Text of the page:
Compare, e. g., United States v. McCoy, 515 F.2d 962, 964 (5th Cir. 1975), cert. denied, 423 U.S. 1059, 96 S.Ct. 795, 46 L.Ed.2d 649 (1976), with United States v. Johnson, 495 F.2d 242, 244-245 (10th Cir. 1974). In McCoy, a prosecution for illegal possession of a firearm, the defense sought "to create the idea that the revolver in question had been purchased by the defendant's wife for her protection." 515 F.2d at 964. To negate the theory, the Government was allowed to present seven otherwise inadmissible firearms found in the defendant's home. In Johnson, on the other hand, the defendant had said he had "nowhere on (his) record . . . any indication" of narcotics violations. 495 F.2d at 245. This the court said, might have justified further testimony regarding his "criminal record in relation to dangerous drugs" id. (emphasis in original), but it did not open the door to testimony that he had been present in a room in which narcotics had been discovered, since "there (was no) evidence of a sale of drugs or any other unlawful act by" the defendant. Id. And compare Walder v. United States, supra note 32 (defendant's denial that he ever possessed narcotics opens door to illegally-seized evidence), with Agnello v. United States, 269 U.S. 20, 46 S.Ct. 4, 70 L.Ed. 145 (1925) (defendant's testimony that "he received the packages . . . but . . . did not know their contents (to be) narcotics", id. at 29, 46 S.Ct. at 5, 70 L.Ed. at 148, and his denial on cross-examination that he had ever seen narcotics, does not open the door to rebuttal use of narcotics seized from his house, since he "was not asked and did not testify concerning" those narcotics. Id. at 35, 46 S.Ct. at 7, 70 L.Ed. at 150. See also White v. United States, 121 U.S.App.D.C. 287, 349 F.2d 965 (1965); Johnson v. United States, supra note 31; Gonzales v. Beto, 266 F.Supp. 751, 753 (W.D.Tex.1967), aff'd sub nom. Texas v. Gonzales, 388 F.2d 145 (5th Cir. 1968)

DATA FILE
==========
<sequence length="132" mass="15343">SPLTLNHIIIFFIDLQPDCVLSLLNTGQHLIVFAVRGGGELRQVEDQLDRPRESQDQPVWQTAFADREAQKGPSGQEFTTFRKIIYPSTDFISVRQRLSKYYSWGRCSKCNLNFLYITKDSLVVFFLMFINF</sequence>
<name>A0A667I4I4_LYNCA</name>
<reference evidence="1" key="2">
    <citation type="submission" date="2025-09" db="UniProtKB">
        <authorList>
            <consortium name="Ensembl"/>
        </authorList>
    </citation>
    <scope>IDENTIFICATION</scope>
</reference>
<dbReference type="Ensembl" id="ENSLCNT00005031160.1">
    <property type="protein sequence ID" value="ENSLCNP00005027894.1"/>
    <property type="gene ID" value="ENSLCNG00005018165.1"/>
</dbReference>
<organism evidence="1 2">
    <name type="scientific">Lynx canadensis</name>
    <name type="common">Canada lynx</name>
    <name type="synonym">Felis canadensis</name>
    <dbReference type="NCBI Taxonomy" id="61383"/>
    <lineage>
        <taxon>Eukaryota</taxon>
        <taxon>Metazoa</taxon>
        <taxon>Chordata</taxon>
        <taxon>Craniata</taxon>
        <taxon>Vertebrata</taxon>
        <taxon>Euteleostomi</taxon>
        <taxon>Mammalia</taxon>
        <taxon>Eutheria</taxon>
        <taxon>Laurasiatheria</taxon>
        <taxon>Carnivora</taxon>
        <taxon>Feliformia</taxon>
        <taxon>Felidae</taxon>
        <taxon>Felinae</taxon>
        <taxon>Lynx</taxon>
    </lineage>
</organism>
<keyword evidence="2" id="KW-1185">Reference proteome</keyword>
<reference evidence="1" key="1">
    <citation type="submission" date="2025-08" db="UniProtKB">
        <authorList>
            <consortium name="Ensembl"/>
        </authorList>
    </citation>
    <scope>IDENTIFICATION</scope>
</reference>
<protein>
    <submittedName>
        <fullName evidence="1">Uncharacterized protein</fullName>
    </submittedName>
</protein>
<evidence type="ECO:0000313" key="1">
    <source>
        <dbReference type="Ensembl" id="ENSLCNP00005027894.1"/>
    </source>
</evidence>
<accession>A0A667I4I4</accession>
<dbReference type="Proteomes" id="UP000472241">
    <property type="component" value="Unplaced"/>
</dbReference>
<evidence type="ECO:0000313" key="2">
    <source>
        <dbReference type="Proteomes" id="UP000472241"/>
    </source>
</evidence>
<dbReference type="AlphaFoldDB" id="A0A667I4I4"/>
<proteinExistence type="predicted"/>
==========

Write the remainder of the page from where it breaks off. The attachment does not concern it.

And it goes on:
Nor did it seek selectively to elicit facts about the arrest, in which case, of course, the prosecution would have been free to illuminate its other aspects. Cf. United States v. Coppola, 526 F.2d 764, 771-772 (10th Cir. 1975). See also United States v. Bass, 175 U.S.App.D.C. ----, ----, 535 F.2d 110, 115-116 (1976)